A few questions about the covariant derivative

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  • #1
Hey everyone, I was trying to learn in an unrigorous way a bit about making derivatives in the general manifold, but I'm getting confused by a few things. Take a vector field ##V \in \mathfrak{X}(M): M \rightarrow TM##, then in some arbitrary basis ##\{ e_{\mu} \}## of ##\mathfrak{X}(M)## we have$$\frac{\partial V}{\partial x^\rho} = \frac{\partial}{\partial x^\rho} \left( V^{\mu} e_{\mu} \right) = \frac{\partial V^{\mu}}{\partial x^\rho} e_{\mu} + V^{\mu} \Gamma^{\sigma}_{\rho \mu} e_{\sigma} = \frac{\partial V^{\mu}}{\partial x^\rho} e_{\mu} + V^{\sigma} \Gamma^{\mu}_{\rho \sigma} e_{\mu} = \left(\frac{\partial V^{\mu}}{\partial x^\rho} + V^{\sigma} \Gamma^{\mu}_{\rho \sigma} \right) e_{\mu}$$because of definition of the symbols ##\partial_a e_b = \Gamma^{c}_{ab} e_c##. Then we define a "covariant derivative" as a (1,1) tensor field$$\nabla V = \left(\frac{\partial V^{\mu}}{\partial x^\rho} + V^{\sigma} \Gamma^{\mu}_{\rho \sigma} \right) e_{\mu} \otimes e^{\rho} \equiv {(\nabla V)^{\mu}}_{\rho} e_{\mu} \otimes e^{\rho}$$This tensor can naturally be seen as a map from the tangent space to itself, e.g. if we act the tensor upon an arbitrary basis vector ##e_{\nu}##$$\nabla V(\, \cdot\,, e_{\nu}) = \left(\frac{\partial V^{\mu}}{\partial x^\nu} + V^{\sigma} \Gamma^{\mu}_{\nu \sigma} \right) e_{\mu} = \frac{\partial V}{\partial x^{\nu}}$$My first question is that sometimes I have seen the notation ##\nabla_{\nu} V## used, but never seen it defined. Is this defined to be ##\nabla_{\nu} V \equiv \nabla_{e_{\nu}} V \equiv \partial_{\nu} V##, as above, or something else?

Secondly, say we have some other vector field ##U \in \mathfrak{X}(M): M \rightarrow TM##, then how do we define ##\nabla_{U} V##, which is a function ##\mathfrak{X}(M) \times \mathfrak{X}(M) \rightarrow \mathfrak{X}(M)##? Maybe something like$$\nabla(U,V) = \nabla(U^{\mu} e_{\mu}, V)\equiv \nabla_{U} V = \nabla_{U^{\mu} e_{\mu}} V = U^{\mu} \nabla_{e_{\mu}}V = U^{\mu} \partial_{\mu} V$$and I was wondering if this is correct? Also, if ##f## is some function and ##W## a vector field, then why does ##\nabla_{fW} = f \nabla_W##?

Thanks!
 

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  • #2
strangerep
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Since you said "unrigorous"...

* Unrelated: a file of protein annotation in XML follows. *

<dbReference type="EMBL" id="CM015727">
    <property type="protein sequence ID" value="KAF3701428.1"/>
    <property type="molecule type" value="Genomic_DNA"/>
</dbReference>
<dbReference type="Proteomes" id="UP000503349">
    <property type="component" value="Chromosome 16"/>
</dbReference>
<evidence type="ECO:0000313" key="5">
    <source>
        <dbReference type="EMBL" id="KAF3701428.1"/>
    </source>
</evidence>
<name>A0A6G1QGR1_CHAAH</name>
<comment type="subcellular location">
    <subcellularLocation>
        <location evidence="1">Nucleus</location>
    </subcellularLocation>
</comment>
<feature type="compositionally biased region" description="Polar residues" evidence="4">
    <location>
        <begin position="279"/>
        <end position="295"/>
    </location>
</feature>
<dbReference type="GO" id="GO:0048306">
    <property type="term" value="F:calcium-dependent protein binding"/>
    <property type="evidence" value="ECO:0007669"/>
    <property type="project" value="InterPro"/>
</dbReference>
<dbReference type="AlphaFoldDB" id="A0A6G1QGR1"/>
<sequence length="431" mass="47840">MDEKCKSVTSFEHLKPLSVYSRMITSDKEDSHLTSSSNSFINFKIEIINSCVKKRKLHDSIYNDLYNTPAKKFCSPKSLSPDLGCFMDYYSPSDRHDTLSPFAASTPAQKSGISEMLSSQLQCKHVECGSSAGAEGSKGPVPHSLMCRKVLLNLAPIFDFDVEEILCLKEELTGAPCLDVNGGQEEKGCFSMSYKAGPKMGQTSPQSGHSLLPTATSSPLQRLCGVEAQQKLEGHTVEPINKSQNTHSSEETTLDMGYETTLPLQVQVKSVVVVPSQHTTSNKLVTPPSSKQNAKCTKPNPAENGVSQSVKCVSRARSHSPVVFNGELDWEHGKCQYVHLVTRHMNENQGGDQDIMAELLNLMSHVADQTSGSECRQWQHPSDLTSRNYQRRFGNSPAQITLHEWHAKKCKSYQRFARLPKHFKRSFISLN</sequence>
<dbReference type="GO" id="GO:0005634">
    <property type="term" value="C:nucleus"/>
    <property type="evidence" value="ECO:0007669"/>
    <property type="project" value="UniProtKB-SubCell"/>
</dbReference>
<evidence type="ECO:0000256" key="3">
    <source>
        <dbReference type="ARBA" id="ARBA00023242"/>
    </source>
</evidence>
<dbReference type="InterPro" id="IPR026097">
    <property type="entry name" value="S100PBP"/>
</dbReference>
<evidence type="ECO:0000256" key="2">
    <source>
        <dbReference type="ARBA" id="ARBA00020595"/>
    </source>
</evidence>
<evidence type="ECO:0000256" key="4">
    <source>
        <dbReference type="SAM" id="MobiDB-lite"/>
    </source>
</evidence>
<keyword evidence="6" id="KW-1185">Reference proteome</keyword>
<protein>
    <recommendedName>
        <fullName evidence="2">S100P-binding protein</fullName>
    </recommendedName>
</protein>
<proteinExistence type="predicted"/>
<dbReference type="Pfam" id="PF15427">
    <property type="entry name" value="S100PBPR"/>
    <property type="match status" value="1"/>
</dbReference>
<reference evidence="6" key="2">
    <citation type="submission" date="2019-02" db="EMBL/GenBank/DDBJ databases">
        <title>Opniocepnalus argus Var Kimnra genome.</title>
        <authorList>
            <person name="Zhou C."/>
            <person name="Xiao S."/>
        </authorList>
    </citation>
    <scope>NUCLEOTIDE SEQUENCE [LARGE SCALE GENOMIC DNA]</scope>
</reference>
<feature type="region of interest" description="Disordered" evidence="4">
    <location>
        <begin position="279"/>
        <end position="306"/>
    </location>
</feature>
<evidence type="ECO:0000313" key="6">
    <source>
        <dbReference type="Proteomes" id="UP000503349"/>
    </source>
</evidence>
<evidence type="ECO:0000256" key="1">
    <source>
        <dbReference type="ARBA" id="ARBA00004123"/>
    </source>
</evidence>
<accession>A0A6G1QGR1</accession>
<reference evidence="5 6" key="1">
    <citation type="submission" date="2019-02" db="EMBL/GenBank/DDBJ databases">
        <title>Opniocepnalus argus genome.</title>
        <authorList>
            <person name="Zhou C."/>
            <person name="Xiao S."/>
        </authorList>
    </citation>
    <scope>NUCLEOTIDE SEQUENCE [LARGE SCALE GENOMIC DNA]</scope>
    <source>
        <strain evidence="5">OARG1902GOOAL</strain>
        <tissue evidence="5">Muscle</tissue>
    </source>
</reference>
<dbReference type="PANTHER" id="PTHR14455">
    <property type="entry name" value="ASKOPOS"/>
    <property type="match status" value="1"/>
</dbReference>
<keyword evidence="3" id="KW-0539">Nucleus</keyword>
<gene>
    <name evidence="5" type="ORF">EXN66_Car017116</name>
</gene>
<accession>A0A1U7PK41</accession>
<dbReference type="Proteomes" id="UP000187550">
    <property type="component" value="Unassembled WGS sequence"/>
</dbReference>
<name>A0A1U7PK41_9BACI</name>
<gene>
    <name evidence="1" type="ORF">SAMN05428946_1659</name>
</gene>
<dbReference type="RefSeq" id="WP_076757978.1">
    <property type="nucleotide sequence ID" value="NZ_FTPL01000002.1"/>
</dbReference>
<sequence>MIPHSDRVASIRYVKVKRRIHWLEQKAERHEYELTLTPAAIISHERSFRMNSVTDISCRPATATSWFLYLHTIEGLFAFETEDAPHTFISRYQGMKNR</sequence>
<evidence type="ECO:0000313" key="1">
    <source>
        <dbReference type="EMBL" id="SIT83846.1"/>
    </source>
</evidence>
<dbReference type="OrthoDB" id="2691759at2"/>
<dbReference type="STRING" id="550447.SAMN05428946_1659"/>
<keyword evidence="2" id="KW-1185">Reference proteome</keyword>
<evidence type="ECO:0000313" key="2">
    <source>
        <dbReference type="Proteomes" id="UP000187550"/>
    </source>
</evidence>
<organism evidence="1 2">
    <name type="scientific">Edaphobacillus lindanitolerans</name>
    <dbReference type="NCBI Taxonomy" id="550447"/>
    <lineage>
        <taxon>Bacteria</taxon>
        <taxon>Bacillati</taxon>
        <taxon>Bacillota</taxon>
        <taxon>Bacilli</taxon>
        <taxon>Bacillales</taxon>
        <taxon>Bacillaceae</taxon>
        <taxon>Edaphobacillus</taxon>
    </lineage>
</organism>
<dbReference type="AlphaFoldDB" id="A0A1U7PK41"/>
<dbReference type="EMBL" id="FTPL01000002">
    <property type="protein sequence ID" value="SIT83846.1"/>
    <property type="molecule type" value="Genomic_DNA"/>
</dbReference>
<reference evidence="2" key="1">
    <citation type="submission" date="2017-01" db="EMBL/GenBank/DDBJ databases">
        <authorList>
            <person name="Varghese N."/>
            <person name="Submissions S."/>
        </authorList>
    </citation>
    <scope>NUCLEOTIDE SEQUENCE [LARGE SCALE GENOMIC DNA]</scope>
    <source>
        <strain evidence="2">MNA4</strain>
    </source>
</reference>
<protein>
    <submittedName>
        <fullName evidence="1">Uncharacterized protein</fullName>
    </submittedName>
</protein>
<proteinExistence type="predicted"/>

$$\nabla_\rho V^\mu ~:=~ \frac{\partial V^\mu}{\partial x^\rho} ~+~ V^\sigma \Gamma^\mu_{~\rho \sigma} $$ $$U^\rho \nabla_\rho V^\mu ~=~ U^\rho \left( \frac{\partial V^\mu}{\partial x^\rho} ~+~ V^\sigma \Gamma^\mu_{~\rho \sigma} \right)$$
 
  • #3
Right cool thanks, that looks like what I have. Now I feel stupid for writing out so much, oh well
 
  • #4
There's one other aspect I wanted to clarify... do we define the covariant derivative of the components of an arbitrary tensor ##T## with respect to some basis to be$$\nabla_V T^{a_1, \dots, a_m}_{b_1,\dots,b_n} = (\nabla_{V} T)^{a_1, \dots, a_m}_{b_1,\dots,b_n}$$where ##\nabla_V = V^{\mu} \nabla_{e_{\mu}}##, as usual? Or, is the notation on the LHS just shorthand for that on the RHS?

The LHS does seem a bit ambiguous, given that a tensor component is a function on a manifold - whose covariant derivative would ordinarily just be a partial derivative.
 
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  • #5
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do we define the covariant derivative of the components of an arbitrary tensor ##T## with respect to some basis

No, we don't. There is no such thing as "the covariant derivative of the components". The covariant derivative is an operator that acts on tensors. It doesn't act on components.

Also, the covariant derivative is a different operator from the absolute derivative along a curve, which is what you seem to be talking about.

The covariant derivative operator, ##\nabla##, takes an ##(m, n)## tensor (i.e., a tensor with ##m## upper and ##n## lower indexes) to an ##(m, n + 1)## tensor. That's why, in component notation, it is often written as ##\nabla_a##, but it would be more correct to write, not ##\nabla_a T_{bc}## but ##(\nabla T)_{abc}##.

The absolute derivative operator along a curve, ##\nabla_V##, tells how a tensor changes along a curve whose tangent vector is ##V##. If all you know is the values of the tensor on the curve, it makes no sense to write ##\nabla_V## as ##V^a \nabla_a##; to write it in the latter form, you need to know the components of a vector field ##V## in some neighborhood of the curve, not just the tangent vector of the curve itself.

This Insights article might be helpful:

https://www.physicsforums.com/insights/precession-in-special-and-general-relativity/
 
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  • #6
Thanks, that clarifies it! In that case the ##\nabla_V T^{a_1, \dots, a_m}_{b_1,\dots,b_n}## is just shorthand.

And yeah, I should have said that ##T## is a tensor field, otherwise it certainly doesn't make sense :wink:
 
  • #7
dsaun777
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Since you said "unrigorous"...
$$\nabla_\rho V^\mu ~:=~ \frac{\partial V^\mu}{\partial x^\rho} ~+~ V^\sigma \Gamma^\mu_{~\rho \sigma} $$ $$U^\rho \nabla_\rho V^\mu ~=~ U^\rho \left( \frac{\partial V^\mu}{\partial x^\rho} ~+~ V^\sigma \Gamma^\mu_{~\rho \sigma} \right)$$
Is that second equation a directional derivative?
 
  • #8
Is that second equation a directional derivative?

I believe it's the ##\mu## component of the vector field ##\nabla_{U} V##, i.e. the ##\mu## component of the derivative of ##V## along the vector ##U##.

Also, if ##U = \dot{\gamma}## is the tangent vector to a curve ##\gamma##, then it's the ##\mu## component of the derivative of the vector field ##V## along the curve.
 

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